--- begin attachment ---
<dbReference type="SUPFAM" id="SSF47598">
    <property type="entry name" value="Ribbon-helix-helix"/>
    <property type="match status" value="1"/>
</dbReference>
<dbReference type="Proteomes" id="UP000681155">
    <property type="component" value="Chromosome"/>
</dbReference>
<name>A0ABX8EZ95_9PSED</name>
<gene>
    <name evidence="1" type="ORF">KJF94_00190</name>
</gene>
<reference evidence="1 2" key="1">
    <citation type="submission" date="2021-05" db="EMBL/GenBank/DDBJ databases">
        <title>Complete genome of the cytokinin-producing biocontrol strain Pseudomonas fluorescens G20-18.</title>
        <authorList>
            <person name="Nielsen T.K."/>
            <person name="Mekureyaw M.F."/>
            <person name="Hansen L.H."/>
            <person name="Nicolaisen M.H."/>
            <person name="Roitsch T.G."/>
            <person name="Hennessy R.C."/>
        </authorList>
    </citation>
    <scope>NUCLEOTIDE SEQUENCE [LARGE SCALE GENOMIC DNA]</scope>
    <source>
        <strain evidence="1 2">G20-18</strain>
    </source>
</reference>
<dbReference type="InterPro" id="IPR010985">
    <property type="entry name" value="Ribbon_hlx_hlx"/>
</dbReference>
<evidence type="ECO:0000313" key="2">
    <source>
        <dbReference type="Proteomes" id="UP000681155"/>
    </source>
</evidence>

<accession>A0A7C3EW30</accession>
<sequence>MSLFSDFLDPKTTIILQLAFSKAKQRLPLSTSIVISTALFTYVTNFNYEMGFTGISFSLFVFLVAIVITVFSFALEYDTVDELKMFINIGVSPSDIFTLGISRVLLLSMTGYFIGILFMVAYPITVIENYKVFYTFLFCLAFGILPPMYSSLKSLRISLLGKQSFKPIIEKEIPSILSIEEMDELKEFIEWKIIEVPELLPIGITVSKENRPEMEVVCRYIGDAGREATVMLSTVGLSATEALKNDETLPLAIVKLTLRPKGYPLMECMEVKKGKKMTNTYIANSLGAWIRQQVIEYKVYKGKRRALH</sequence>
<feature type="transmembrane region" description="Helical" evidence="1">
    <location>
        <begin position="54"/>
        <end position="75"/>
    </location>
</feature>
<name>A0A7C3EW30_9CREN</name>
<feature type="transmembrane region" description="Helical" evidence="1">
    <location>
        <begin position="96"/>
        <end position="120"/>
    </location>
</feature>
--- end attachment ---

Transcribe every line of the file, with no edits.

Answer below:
<dbReference type="SUPFAM" id="SSF47598">
    <property type="entry name" value="Ribbon-helix-helix"/>
    <property type="match status" value="1"/>
</dbReference>
<dbReference type="Proteomes" id="UP000681155">
    <property type="component" value="Chromosome"/>
</dbReference>
<name>A0ABX8EZ95_9PSED</name>
<gene>
    <name evidence="1" type="ORF">KJF94_00190</name>
</gene>
<reference evidence="1 2" key="1">
    <citation type="submission" date="2021-05" db="EMBL/GenBank/DDBJ databases">
        <title>Complete genome of the cytokinin-producing biocontrol strain Pseudomonas fluorescens G20-18.</title>
        <authorList>
            <person name="Nielsen T.K."/>
            <person name="Mekureyaw M.F."/>
            <person name="Hansen L.H."/>
            <person name="Nicolaisen M.H."/>
            <person name="Roitsch T.G."/>
            <person name="Hennessy R.C."/>
        </authorList>
    </citation>
    <scope>NUCLEOTIDE SEQUENCE [LARGE SCALE GENOMIC DNA]</scope>
    <source>
        <strain evidence="1 2">G20-18</strain>
    </source>
</reference>
<dbReference type="InterPro" id="IPR010985">
    <property type="entry name" value="Ribbon_hlx_hlx"/>
</dbReference>
<evidence type="ECO:0000313" key="2">
    <source>
        <dbReference type="Proteomes" id="UP000681155"/>
    </source>
</evidence>

<accession>A0A7C3EW30</accession>
<sequence>MSLFSDFLDPKTTIILQLAFSKAKQRLPLSTSIVISTALFTYVTNFNYEMGFTGISFSLFVFLVAIVITVFSFALEYDTVDELKMFINIGVSPSDIFTLGISRVLLLSMTGYFIGILFMVAYPITVIENYKVFYTFLFCLAFGILPPMYSSLKSLRISLLGKQSFKPIIEKEIPSILSIEEMDELKEFIEWKIIEVPELLPIGITVSKENRPEMEVVCRYIGDAGREATVMLSTVGLSATEALKNDETLPLAIVKLTLRPKGYPLMECMEVKKGKKMTNTYIANSLGAWIRQQVIEYKVYKGKRRALH</sequence>
<feature type="transmembrane region" description="Helical" evidence="1">
    <location>
        <begin position="54"/>
        <end position="75"/>
    </location>
</feature>
<name>A0A7C3EW30_9CREN</name>
<feature type="transmembrane region" description="Helical" evidence="1">
    <location>
        <begin position="96"/>
        <end position="120"/>
    </location>
</feature>